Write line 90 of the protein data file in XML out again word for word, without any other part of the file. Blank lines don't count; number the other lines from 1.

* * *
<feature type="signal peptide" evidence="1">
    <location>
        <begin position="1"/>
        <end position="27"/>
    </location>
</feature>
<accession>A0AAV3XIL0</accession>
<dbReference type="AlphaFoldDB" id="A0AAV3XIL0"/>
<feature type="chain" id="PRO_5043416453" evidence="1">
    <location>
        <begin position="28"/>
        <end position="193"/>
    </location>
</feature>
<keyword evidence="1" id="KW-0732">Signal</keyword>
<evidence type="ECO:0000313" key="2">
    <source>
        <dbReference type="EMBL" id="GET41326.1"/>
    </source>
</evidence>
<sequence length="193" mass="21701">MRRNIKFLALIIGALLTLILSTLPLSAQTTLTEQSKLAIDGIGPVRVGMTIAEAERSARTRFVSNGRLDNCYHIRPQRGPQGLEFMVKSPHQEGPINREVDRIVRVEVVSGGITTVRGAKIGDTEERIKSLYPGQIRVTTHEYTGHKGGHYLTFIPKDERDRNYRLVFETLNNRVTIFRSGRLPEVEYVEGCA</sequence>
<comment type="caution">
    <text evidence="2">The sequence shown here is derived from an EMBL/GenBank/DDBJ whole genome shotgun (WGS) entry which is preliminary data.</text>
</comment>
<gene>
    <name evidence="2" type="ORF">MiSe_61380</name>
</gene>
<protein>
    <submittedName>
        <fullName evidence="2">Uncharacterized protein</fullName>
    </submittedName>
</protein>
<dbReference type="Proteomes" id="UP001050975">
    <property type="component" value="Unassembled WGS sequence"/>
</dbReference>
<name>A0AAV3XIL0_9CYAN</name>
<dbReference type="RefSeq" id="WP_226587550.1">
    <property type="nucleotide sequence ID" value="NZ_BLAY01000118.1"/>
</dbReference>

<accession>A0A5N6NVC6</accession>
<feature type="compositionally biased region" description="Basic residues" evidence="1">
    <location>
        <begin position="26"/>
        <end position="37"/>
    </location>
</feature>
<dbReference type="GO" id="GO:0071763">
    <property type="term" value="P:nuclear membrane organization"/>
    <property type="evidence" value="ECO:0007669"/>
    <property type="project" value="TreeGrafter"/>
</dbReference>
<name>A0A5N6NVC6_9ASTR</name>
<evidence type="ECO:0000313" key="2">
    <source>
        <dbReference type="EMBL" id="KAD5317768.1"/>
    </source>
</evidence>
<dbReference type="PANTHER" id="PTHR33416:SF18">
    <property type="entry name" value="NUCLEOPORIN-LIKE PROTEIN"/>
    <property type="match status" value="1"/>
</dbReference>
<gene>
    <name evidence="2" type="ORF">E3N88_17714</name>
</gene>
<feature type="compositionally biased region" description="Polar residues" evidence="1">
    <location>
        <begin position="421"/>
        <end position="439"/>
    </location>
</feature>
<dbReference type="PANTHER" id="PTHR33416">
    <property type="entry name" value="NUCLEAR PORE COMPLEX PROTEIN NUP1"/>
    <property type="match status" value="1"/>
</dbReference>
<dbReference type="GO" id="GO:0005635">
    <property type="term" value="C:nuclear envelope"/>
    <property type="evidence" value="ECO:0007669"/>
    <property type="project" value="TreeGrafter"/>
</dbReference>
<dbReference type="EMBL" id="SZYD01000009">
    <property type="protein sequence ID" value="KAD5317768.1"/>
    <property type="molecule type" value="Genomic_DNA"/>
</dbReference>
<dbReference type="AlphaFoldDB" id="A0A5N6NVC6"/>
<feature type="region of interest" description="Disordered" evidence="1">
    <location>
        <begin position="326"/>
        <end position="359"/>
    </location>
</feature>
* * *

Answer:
</feature>